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Review: Lotus Beauty: Much needed story map lives of South Asian women across generations

Review: Lotus Beauty: Much needed story map lives of South Asian women across generations

Women come, women go. We pamper them, preen them, make them beautiful. Make small talk. Never know what’s really under their skin. Lotus Beauty

From the 1950’s when Southall was graced by its first influx of South Asians: the racial disparity they faced: not being accepted by a white community to the extent that in Ealing in 1963 the local authority declared they did not want more than 30% of immigrants in their schools mainly aimed at the growing South Asian community, so children were then picked up by coaches and dropped of at schools elsewhere. This only ended in 1981.

Each year in Britain there are roughly 12 to 15 so-called “honour” killings, many of these women killed because they have left an abusive marriage. The voice of the Asian community is not always as loud when it comes to their ordeals whether from their own community or in the UK as people who do not belong. For Asian women that voice is even smaller, in writer Satinder Chohan’s Lotus Beauty she serves up a big dose of reality addressing racism, sexism and abuse, through the lives of 5 multigenerational women, who don’t get me wrong also pander to the whims of Western women, worried about hairs on their chin and aging.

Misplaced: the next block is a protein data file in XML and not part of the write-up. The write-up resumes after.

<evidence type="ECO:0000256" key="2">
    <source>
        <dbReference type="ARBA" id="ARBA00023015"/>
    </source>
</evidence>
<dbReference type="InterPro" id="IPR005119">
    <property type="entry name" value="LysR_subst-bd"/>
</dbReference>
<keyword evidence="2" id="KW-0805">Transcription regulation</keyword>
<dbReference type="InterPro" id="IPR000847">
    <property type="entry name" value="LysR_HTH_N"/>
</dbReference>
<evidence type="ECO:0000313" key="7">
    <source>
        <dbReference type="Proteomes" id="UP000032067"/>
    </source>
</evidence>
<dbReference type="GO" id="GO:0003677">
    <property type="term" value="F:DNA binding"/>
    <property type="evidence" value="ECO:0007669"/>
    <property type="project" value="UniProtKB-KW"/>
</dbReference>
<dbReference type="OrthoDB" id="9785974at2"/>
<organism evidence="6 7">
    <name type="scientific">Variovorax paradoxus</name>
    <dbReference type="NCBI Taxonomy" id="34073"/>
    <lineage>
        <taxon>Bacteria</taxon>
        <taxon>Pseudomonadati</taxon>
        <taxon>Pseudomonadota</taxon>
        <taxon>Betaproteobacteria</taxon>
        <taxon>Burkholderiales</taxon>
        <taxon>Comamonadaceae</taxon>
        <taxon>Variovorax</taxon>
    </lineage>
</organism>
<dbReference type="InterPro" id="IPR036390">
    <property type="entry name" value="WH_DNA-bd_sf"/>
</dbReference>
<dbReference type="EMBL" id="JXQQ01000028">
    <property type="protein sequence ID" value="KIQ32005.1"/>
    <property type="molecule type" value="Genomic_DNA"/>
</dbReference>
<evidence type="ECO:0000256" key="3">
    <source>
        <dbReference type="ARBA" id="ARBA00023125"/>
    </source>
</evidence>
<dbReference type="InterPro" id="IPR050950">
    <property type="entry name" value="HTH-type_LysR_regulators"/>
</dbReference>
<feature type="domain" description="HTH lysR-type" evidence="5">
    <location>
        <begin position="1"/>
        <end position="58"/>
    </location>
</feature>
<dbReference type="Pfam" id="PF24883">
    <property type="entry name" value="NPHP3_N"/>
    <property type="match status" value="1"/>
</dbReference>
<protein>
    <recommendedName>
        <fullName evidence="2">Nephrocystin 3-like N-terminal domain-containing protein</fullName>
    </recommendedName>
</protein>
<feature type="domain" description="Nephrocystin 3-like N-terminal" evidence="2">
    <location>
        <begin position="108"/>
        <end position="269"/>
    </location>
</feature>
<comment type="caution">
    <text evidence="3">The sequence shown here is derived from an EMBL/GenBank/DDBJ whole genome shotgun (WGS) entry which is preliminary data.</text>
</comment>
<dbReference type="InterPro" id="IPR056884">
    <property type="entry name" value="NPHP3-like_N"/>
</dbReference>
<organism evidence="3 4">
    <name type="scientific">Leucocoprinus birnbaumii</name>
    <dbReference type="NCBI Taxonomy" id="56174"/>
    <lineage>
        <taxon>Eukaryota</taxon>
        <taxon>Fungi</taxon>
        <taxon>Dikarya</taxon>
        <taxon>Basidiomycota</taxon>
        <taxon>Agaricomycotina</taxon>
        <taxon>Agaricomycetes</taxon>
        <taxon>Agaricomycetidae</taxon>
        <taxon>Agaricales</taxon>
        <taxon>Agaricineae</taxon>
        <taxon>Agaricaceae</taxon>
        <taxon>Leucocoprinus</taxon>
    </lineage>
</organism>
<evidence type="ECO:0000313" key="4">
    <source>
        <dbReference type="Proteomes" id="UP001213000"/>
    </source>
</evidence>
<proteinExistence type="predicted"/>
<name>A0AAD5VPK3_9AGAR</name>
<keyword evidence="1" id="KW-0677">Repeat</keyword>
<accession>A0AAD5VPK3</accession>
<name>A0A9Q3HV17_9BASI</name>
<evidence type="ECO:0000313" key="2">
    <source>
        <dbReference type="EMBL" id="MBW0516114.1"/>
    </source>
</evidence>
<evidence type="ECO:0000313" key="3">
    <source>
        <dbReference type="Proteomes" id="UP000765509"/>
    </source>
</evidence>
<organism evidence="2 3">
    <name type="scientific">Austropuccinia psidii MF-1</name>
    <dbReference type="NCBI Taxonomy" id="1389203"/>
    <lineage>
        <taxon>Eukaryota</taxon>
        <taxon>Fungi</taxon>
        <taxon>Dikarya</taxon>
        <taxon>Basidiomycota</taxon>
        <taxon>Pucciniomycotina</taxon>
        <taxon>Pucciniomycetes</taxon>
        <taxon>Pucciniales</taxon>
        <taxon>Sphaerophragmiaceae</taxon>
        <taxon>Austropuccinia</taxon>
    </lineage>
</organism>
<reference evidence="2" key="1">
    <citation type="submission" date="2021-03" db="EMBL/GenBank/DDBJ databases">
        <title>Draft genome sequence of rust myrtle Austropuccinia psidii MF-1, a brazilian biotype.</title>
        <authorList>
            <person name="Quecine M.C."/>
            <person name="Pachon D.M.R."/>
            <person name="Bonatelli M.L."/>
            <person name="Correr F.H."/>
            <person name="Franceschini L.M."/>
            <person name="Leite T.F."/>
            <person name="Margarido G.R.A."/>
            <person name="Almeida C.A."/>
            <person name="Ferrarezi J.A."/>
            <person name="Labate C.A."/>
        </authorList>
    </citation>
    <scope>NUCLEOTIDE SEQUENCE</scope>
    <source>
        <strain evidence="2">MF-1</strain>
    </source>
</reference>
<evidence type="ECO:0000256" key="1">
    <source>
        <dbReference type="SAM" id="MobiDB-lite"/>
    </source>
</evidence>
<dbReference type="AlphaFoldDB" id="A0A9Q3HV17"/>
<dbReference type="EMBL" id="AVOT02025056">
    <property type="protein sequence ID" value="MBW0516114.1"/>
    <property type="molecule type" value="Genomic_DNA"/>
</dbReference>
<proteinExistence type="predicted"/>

Photo by Chiara Wakely

Chohan manages to serve this up with some humour, the young spoilt daughter of Lotus beauty salon owner Reita (Kiran Landa), Pinky (Anshula Bains) does a good job “representing” her generation with her social media knowledge and secretly dating behind her mothers back. School work experience at her mother’s salon is an opportunity to paint her nails. Pinky and Tanwant (Zainab Hasan) , who is a worker in the salon bounce of each other to push the comedic value, Tanwant’s speech is decorated with Punjabi words and idioms.

Kamal (Ulrika Krishnamurti) brings more darkness to the story, working as the cleaner in the salon it is clear of her mental instability, which towards the end takes a turn for the worse. Reita is matriarch of a family fueled with dysfunction even her mother Big Dhadhi (Squad Faress) has had own story of trauma. The all female cast deliver brilliantly allow the writers work to come alive: these are the lives of women and they talk like women do about the menopause, aging, sex, etc, etc. Chohan does well to mix comedic elements that lighten some of the very heavy topics, but just enough comedy in order not to mask the important issues that South Asian women, in common with what all women face.

Just over 2 .5 hours the play is a poignant depiction of real life. The writer Chohan states “every character is a real-life mash up of and inspired by so many hard-working funny, feisty woman in the community I have seen, known, love and admire.”

But it is not just a play that sees woman as victims she points to the activism of woman of the Southall Uprising where Southall women took to the streets to fight racism, and working class struggles. Lotus Beauty serves up representation in big doses, speaking to the masses and is a celebration of women of voices and women of color who are least heard. #lotusbeauty

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Running time: 2 hours and 35 minutes, including an interval


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